Silicon Valley has seriously skewed our perceptions of what it means to start your own business. When someone says ‘entrepreneur’ now, we immediately think of either a frat-house ‘bro’ (Travis Kalanick comes to mind) or a full-on tech nerd starting the business from their mum’s basement (take your pick).
Two quite different stereotypes there, but do they have one critical thing in common. They’re both young.
Like most stereotypes, these are largely unfounded. Most start-ups are not tech businesses, and very few successful entrepreneurs are still wet behind the ears. In fact, according to a leaked presentation from the US National Bureau of Economic Research, the mean age of founders is 41.9, at least in America, while the mean age of successful founders is 45.
MT and Vauxhall Motors, celebrating the launch of the Insignia Grand Sport, have compiled a list of over 40s whose success puts paid to the notion that radical change can only happen at the beginning of your career. Most of them are entrepreneurs.
In many respects older first-time entrepreneurs have significant advantages over their younger rivals. They’ve had the time to accumulate experience, hone skills, build a network and possibly acquire a nest egg to fund their project.
Just as importantly, they’ll have had more time to decide what they really want to do with their lives. Not all entrepreneurs come out of the womb with a clear vision of their future business. A lot of those MT speaks with had only a vague notion – or none at all – of starting their own business when they were young. The idea often emerges only from years of experience, and that nagging sense that they could do things better if only they were in charge.
In other cases, our work lives can become stagnant. After 20 years of the daily grind, it’s hardly surprising people seek out ways of turning their passion into their profession, with a third of 40-somethings wanting to do exactly that, according to original research by MT and Vauxhall Motors.
As our working lives get longer and longer (think 60 years, not 40) to match our rising longevity, the idea of sitting in the same place, doing the same thing will for more and more people become as unpalatable as it is unworkable.
Taking the plunge isn’t perhaps as risky as it once was either. Failure doesn’t have the stigma it once had. Indeed, as business becomes more and more agile, breadth of experience and particularly experience of entrepreneurship are becoming more valuable commodities on the labour market. So what are you waiting for?
5 top tips for wannabe entrepreneurs
1. Take some time to get perspective. ‘Acquiring any new skill, whether it’s surfing or flower arranging or Tae Kwando, creates a shift in your mind. That can be the spur to do things differently,’ says Jo Fairley, serial entrepreneur and co-founder of Green & Black’s.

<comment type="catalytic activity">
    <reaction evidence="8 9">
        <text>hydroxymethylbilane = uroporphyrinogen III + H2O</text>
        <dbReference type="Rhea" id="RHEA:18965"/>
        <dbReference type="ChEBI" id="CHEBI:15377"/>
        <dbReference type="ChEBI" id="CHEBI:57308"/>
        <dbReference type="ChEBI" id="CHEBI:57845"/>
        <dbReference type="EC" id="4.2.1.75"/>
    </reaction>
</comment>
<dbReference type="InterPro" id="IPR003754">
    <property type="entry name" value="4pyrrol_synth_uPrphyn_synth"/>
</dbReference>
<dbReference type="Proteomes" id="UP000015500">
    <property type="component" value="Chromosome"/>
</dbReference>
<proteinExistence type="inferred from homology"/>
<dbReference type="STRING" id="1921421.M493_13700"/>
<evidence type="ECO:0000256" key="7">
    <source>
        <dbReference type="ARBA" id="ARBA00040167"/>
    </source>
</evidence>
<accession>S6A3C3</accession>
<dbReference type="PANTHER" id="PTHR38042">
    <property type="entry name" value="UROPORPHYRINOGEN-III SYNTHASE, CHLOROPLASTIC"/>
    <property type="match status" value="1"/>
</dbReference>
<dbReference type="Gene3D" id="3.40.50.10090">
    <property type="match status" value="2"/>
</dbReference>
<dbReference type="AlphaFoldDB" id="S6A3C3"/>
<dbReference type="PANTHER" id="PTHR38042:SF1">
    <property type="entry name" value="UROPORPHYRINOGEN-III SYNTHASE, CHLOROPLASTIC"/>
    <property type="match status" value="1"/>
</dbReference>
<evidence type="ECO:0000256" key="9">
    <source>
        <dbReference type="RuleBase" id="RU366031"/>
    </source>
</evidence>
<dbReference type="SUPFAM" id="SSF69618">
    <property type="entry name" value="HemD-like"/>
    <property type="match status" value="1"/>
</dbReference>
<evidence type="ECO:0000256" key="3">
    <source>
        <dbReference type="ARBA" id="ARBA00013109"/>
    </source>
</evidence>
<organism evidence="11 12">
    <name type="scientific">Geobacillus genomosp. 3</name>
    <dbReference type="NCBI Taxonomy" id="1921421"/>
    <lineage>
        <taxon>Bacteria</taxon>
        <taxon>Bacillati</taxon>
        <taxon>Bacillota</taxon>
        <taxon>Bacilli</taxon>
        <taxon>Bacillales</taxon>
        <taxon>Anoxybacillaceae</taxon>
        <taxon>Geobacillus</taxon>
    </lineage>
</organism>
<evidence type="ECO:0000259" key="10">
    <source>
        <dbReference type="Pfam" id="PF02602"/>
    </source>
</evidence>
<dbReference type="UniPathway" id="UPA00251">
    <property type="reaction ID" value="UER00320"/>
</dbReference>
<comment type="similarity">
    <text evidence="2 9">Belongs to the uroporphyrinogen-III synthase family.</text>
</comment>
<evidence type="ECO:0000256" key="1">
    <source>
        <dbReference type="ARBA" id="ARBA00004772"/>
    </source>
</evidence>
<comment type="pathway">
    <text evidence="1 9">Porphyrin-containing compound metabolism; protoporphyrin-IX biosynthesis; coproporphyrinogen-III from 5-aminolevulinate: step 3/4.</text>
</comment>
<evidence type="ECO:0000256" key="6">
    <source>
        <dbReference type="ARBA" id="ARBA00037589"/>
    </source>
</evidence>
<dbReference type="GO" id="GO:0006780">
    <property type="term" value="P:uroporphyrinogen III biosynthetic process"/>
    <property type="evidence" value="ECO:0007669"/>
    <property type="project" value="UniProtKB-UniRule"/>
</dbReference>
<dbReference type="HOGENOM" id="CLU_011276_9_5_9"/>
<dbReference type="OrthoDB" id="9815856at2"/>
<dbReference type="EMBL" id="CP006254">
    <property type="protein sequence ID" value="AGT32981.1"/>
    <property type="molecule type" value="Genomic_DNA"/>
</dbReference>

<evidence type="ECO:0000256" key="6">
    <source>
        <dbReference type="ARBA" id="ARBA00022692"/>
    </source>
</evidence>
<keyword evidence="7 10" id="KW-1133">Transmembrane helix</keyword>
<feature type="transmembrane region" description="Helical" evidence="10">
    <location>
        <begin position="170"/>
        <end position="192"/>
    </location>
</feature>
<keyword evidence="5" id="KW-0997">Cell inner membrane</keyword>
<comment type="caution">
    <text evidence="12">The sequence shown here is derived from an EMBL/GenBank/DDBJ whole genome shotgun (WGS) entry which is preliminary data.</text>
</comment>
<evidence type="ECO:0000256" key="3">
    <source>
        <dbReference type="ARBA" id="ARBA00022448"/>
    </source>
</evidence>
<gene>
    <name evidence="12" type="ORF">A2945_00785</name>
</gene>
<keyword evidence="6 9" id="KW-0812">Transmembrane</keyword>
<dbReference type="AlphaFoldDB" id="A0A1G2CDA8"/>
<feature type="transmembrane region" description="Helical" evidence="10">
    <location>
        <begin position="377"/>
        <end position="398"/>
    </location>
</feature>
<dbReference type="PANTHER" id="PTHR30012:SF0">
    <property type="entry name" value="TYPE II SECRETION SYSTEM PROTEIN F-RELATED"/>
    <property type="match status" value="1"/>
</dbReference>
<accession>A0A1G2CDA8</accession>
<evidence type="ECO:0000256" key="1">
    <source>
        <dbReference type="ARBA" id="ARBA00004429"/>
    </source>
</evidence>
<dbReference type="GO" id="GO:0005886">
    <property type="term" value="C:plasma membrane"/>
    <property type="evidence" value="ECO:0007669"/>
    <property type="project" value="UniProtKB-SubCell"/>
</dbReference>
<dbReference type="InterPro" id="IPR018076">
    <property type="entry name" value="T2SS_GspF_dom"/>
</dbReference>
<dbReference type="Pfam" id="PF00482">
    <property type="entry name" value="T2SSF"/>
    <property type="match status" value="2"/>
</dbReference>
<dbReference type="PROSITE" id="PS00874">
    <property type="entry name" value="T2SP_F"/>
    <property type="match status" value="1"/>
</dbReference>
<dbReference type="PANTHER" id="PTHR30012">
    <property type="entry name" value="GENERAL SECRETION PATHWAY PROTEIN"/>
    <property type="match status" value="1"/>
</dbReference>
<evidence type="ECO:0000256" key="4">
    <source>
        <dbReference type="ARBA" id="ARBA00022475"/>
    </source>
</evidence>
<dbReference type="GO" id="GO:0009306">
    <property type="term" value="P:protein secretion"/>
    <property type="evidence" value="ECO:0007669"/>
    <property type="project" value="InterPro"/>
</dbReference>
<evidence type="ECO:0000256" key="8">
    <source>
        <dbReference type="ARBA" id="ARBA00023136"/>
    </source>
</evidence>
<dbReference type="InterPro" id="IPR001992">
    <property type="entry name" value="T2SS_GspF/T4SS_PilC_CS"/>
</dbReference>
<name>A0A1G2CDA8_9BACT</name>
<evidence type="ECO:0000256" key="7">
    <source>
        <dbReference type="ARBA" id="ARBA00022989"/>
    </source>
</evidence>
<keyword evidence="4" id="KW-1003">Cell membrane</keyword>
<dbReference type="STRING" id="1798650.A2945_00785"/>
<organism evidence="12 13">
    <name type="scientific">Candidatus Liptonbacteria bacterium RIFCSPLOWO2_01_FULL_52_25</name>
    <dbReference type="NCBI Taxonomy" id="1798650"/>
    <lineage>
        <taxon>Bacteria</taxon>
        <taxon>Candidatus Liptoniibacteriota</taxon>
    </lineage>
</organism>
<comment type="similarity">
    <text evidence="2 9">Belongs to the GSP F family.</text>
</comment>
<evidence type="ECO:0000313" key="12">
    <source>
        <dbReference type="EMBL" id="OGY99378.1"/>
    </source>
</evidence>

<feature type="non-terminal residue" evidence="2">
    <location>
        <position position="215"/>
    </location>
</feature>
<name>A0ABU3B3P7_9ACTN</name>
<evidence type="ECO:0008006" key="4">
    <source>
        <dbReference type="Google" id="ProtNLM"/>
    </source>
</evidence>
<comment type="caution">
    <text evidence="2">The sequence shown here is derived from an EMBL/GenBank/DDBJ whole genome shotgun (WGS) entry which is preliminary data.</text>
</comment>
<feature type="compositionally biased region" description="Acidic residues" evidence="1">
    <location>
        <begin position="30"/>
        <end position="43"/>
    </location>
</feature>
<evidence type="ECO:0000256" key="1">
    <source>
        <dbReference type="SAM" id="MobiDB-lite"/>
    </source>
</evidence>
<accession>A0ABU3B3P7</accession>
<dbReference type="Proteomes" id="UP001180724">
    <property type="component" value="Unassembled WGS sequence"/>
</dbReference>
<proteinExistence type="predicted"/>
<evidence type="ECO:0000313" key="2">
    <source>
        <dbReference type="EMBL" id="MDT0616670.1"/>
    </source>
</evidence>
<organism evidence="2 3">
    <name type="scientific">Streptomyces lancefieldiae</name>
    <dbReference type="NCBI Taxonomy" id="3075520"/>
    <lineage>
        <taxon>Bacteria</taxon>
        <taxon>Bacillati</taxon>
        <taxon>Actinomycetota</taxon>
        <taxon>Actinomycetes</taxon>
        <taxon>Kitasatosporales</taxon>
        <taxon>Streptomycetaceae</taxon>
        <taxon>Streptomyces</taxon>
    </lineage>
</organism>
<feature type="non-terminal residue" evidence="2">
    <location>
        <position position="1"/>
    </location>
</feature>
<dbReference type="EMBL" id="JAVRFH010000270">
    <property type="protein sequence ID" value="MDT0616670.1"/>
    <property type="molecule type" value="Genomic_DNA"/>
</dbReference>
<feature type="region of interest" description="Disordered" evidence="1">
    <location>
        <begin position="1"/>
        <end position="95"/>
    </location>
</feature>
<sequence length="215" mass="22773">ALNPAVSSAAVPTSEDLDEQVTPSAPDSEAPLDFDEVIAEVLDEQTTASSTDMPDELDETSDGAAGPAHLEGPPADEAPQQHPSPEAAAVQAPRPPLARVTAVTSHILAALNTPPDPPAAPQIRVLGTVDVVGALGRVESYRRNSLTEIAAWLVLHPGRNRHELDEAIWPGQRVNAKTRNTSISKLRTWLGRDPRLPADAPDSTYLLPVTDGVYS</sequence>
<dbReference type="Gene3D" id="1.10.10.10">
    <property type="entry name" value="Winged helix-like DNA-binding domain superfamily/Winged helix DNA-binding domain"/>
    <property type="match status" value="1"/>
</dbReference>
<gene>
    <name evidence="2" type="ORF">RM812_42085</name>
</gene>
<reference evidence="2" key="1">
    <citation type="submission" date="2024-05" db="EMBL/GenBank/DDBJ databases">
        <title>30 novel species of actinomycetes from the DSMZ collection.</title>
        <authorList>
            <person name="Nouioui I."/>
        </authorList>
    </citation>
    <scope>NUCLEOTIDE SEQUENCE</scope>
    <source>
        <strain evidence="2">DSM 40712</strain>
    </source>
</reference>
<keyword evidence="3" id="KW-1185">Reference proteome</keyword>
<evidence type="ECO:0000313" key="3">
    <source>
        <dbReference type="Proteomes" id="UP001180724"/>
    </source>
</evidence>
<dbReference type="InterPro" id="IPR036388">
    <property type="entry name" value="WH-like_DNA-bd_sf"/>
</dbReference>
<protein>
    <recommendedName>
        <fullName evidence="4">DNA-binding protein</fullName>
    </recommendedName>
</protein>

‘When you take yourself out of your comfort zone, out of your day-to-day, and do something completely different, that puts the telescope in your hand. You can look down it at your life and at your job and see how you might do things differently and whether you’d want to do things differently. You’re not going to see that when your nose is six inches from a screen.’
2. Think like an entrepreneur. You can adopt a self-starting mindset even from inside the safety of your current organisation. ‘We always think something has to be my job. If I’m really interested in coding, it can just be something I do as a project outside of work that adds value to my work. You don’t have to ask permission,’ says career transition specialist Skye Robertson, who co-leads The Escape School.
So if there’s something that might add value to your employer, go and get it. You’ll also be adding value to yourself. ‘It’s effectively changing your mindset so you’re thinking like an entrepreneur in your own career.’
3. You’re never too old to get a mentor. ‘I was incredibly lucky to have Anita Roddick as my mentor. She kept my passion blazing and taught me so much,’ says Fairley. ‘People are sometimes scared to ask for that sort of support, yet an enormous number of people actually want to give something back. You should always ask.’
4. Roll up your sleeves. Starting a new business is no walk in the park, as farmer-turned-McDonald’s franchisee Ron Mounsey discovered.
‘Be prepared to work hard, long hours, seven days a week, to make it successful,’ says Mounsey, whose 15-restaurant empire in South Wales now turns over £40m a year. ‘If you’re not willing to do that... then I would say is it the right thing to do, are you in a comfortable position now or do you want a real challenge in your life, excitement in your life?’
5. Don’t be deterred. It can be daunting to start a new business at the best of times, but doubly so when you’re also changing sector. Don’t downplay your own capabilities, however, says Phil Jensen, a former IT manager for Proctor & Gamble who retrained as a pastor before starting Penzance-based cake business Peboryon with his wife two years ago.
‘From my time at Proctor & Gamble, I learned a huge amount about organisational skills, financial management, oversight, vision, strategy. Even working as a minister, people skills, listening. There are always skills you can bring across,’ Jensen says.
To coincide with the launch of the new Insignia Grand Sport, Vauxhall Motors has partnered with Management Today to produce Changing Lanes – a report looking at trends of the UK workforce. Visit www.vauxhall.co.uk/Insignia to discover the stylish new flagship vehicle.